The Cover Story

Polyphia: “We can do whatever we want. That’s all I know how to do”

Certain corners of the press may have you believe that guitar music is dead, but Polyphia are here to say otherwise. At the beginning of a sold-out UK tour, off the back of knockout LP Remember That You Will Die, the Texan instrumentalists are taking heavy music to new horizons and inspiring a new legion of fans along the way…

Polyphia: “We can do whatever we want. That’s all I know how to do”
Nick Ruskell
Travis Shinn

We’ve been talking to Tim Henson a whole 30 seconds before he shows us his arse. A surprise, to be sure, but it explains why he’s at a funny angle. He’s using Zoom on his phone, at the same time as he’s lying on a tattooist’s table.

“Dude, I’m getting my first ass tattoo today,” he grins, before moving his handset down to show us the enormous chrysanthemum outline on his derriere. Over the next hour, he will wince only once as he undergoes his latest lengthy procedure, something he shrewdly explains is down to the fact that, “I own a numbing cream company.”

Even the question as to whether all this is wise before getting on a plane to Europe in a couple of days’ time, and thus spending more than half a full day sat down, is shrugged off. “It’s whatever, dude. I’m kind of covered anyway, so I know what the healing is like.”

This is about the level of stress Tim and fellow Polyphia guitar wizard Scott LePage, dialling in from home two hours away, are feeling right now. That is to say, none. This week, they’ll arrive on our shores for their biggest UK shows to date, including two sold-out nights at London’s O2 Shepherd’s Bush Empire. The most concern the two show about anything is when they drawl back and forth hypothetically as to whether it’s better to do the two nights in London (Scott: “It’s more boss, it’s like a residency”) or do one bigger night in a larger room (Tim: “Dude, bigger is way more appealing to me”).

Such is life in Polyphia right now. Things are comfortably on the up-and-up – streams over the 50-million mark on Spotify, being hailed as guitar heroes in an era where such ideas are oft considered dead and irrelevant, that sort of thing. Put this to them, and the response isn’t so much denial or defence as a slight curiosity that such a thing has been pinned to them in the first place.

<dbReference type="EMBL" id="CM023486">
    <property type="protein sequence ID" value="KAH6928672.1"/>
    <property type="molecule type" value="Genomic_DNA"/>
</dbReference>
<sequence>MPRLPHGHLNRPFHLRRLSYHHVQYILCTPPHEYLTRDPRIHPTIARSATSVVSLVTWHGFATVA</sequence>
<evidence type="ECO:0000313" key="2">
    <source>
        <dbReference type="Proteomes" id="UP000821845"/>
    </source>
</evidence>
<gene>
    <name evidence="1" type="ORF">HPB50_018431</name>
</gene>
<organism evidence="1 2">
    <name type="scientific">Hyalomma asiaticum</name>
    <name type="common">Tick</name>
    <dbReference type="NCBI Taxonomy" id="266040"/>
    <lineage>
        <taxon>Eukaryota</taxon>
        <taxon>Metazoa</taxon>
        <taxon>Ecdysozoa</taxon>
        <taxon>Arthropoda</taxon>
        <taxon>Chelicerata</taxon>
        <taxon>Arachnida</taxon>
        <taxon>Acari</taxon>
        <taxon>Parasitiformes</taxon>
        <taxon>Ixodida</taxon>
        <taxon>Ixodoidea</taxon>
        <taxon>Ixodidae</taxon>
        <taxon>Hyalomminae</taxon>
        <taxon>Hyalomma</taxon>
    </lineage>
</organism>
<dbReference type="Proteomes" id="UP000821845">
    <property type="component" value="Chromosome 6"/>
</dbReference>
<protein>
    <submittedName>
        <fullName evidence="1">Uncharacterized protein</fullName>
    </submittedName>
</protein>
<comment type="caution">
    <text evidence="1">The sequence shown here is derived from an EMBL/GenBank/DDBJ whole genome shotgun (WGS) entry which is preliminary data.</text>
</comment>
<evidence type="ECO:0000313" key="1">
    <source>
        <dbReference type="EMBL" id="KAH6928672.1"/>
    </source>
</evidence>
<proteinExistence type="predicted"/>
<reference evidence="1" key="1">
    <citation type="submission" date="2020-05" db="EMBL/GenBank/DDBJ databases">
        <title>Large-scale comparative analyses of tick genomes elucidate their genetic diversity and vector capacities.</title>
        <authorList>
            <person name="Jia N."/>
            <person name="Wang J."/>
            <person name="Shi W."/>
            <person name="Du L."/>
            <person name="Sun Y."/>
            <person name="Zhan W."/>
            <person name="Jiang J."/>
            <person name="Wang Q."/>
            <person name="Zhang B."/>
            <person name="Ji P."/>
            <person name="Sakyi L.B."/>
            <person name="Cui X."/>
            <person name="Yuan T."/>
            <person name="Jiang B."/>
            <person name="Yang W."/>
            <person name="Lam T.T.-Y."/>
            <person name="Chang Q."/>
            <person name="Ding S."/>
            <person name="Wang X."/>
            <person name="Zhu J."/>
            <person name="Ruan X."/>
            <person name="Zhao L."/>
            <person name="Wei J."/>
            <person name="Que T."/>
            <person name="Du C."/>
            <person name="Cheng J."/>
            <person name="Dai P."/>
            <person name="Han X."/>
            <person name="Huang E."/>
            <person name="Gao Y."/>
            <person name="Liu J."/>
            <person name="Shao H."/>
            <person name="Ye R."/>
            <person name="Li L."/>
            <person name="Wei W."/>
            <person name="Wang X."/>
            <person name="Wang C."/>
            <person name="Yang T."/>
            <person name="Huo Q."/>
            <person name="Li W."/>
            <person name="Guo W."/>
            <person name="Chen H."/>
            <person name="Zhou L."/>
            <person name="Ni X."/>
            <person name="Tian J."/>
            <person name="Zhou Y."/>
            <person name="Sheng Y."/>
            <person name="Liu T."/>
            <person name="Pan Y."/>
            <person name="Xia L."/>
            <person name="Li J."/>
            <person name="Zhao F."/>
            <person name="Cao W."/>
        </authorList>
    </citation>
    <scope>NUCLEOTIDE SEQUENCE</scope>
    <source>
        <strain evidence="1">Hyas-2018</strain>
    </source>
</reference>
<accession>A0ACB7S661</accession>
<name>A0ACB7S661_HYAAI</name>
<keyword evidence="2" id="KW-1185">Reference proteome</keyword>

“We've been able to stand on the shoulders of giants, in a way, with the people we looked up to,” says Tim. “And it's really cool, because every day on TikTok, there's always some fucking kid out there, who's been listening to us and is doing some of the wildest shit I've ever seen. It's just exciting to see.”

“When people ask me that question: ‘How does it feel to, like, you know, (adopts ‘big, important things’ voice) MAKE GUITAR MUSIC RELEVANT AGAIN,’ or whatever the fuck they say, I’m not thinking about, ‘Alright, this thing I’m writing needs to change guitar music,’” adds Scott with his big, likeable laugh. “I'm just looking to find a way to translate a feeling.”

This is, though, very much what ‘they’ are saying about Polyphia. Tim and Scott are both ferociously talented guitarists, easily able to spar with heroes Tim mentions like Steve Vai and British legend Guthrie Govan. They’re also doing things like nobody else around at the minute – as Tim puts it, “Basically mixing the guitar shit we love with Drake.” Last year’s Remember That You Will Die album is the only place you’ll hear a guest spot from Steve Vai rubbing up with appearances from rapper $NOT and New York production duo Brasstracks.

“We’ve always been an outlier, and I definitely thought of it as a negative,” reflects Scott. “For years, I was like, ‘Man, this is gonna fuck with us for a long time.’ But I didn't want to start writing shit that fit anyone else's type of style. I guess I was like, 'Well, you know, I guess we'll just kind of figure it out.'”